After more than four months in orbit, it’s time for the
Expedition One crew to make way for the second group of space
explorers aboard the International Space Station. Space Shuttle
Discovery is set to take the Expedition Two crew into orbit the
morning of March 8. Liftoff is scheduled for 6:42 a.m. EST.

Discovery clears the way for a space station shift-change
during STS-102 and brings an Italian-made cargo carrier, filled
with laboratory experiments and equipment.

“This will be the fifth space shuttle launch in the past seven
months, and each of those missions has been safe, fully
successful and, relative to its challenge and complexity,
almost deceptively smooth,” said Space Shuttle Program Manager
Ron Dittemore. “That record is a testament to the excellent
work that has been done by all members of the space shuttle and
space station teams coast to coast. Discovery is ready and so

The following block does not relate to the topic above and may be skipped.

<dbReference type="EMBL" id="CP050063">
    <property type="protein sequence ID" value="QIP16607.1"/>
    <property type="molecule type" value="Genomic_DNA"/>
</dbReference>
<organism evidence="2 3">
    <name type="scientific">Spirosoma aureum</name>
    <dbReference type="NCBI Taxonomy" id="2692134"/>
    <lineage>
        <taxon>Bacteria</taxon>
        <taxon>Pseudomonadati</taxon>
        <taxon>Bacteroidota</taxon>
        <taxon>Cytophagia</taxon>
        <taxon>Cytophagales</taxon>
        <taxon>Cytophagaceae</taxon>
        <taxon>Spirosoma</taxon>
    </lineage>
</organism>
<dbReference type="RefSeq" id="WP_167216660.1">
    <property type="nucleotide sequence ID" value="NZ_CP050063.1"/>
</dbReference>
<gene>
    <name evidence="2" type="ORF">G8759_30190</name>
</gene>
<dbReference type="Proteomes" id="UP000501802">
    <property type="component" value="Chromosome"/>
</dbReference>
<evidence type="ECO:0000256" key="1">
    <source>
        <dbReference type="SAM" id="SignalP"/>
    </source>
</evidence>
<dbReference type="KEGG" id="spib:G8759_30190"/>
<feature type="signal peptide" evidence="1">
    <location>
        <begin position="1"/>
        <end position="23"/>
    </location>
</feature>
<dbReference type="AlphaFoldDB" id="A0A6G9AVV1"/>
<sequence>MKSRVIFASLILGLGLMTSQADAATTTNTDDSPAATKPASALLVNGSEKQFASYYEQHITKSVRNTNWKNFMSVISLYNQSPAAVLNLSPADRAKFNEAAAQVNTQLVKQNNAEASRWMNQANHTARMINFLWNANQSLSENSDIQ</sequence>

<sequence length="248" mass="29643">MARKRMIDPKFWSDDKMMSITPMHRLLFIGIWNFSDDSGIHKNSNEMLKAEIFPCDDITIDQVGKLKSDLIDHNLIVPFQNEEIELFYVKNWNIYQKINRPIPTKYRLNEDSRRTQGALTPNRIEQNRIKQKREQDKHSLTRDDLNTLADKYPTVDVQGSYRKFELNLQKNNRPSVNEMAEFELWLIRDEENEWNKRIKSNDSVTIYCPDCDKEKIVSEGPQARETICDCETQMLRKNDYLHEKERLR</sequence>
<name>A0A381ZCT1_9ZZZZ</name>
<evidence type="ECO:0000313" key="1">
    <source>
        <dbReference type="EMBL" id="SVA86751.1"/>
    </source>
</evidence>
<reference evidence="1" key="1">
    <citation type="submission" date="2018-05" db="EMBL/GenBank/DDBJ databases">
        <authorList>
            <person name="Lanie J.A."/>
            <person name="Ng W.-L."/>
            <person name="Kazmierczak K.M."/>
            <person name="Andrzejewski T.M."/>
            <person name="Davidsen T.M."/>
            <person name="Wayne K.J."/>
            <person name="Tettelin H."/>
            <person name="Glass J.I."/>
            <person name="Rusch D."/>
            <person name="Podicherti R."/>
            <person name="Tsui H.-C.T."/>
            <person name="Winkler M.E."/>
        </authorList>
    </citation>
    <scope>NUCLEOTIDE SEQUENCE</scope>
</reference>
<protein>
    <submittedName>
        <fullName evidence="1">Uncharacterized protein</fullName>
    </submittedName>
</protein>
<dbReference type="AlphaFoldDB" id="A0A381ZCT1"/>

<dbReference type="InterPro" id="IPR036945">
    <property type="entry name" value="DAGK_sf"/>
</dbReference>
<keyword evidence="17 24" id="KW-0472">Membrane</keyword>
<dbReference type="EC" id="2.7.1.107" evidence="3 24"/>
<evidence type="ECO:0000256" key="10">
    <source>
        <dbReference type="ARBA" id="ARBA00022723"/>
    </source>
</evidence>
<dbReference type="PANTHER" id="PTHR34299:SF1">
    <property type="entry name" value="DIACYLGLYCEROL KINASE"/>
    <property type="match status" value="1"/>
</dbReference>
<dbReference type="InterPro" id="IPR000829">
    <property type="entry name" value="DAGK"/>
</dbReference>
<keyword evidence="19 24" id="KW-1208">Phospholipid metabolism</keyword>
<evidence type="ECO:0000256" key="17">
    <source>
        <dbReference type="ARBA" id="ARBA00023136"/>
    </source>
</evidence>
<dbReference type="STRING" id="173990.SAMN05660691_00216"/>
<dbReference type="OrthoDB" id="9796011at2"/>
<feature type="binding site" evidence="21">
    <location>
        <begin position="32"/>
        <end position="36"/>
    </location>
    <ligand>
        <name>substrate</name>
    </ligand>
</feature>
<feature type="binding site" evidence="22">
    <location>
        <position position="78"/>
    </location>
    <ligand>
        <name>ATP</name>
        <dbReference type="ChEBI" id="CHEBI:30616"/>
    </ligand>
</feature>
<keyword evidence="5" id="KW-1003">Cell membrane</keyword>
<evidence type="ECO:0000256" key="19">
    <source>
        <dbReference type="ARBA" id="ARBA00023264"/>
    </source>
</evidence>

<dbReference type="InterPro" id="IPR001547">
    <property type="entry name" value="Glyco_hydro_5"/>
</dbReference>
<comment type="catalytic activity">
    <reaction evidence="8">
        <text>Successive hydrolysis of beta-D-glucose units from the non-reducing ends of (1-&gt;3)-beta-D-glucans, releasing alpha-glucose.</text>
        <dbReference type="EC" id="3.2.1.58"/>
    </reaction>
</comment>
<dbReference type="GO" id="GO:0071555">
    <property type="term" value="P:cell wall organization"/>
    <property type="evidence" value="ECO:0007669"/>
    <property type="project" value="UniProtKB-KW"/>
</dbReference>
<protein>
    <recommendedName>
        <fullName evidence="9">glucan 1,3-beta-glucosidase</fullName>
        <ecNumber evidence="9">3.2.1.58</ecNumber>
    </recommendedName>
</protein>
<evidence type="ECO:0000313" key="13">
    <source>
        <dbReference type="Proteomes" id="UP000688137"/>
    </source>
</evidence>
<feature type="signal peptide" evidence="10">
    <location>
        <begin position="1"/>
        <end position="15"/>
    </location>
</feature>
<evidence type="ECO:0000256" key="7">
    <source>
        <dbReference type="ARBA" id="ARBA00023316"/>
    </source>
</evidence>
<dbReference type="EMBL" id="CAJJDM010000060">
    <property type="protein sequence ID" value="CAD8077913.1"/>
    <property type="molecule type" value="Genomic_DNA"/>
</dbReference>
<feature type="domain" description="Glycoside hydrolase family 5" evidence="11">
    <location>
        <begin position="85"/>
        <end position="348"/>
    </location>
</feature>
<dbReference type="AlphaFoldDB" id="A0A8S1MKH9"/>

are we.”

Discovery will be commanded by Jim Wetherbee. Jim Kelly will be
the shuttle’s pilot, and Andy Thomas and Paul Richards will
serve as mission specialists. Discovery also will carry
the second expedition crew — Russian Commander Yury Usachev
and Flight Engineers
Jim Voss and Susan Helms, both American astronauts — to the
International Space Station.

At the end of its almost 12-day flight, Discovery will bring
home the first station crew, Commander Bill Shepherd, Pilot
Yuri Gidzenko and Flight Engineer Sergei Krikalev, completing
more than four months spent in orbit aboard the complex.
Discovery also will take aloft the first station logistics
carrier, an Italian-built logistics module named Leonardo,
filled with the first major laboratory experiments as well as
key equipment.

Discovery is planned to land March 20 at NASA’s Kennedy Space
Center, FL.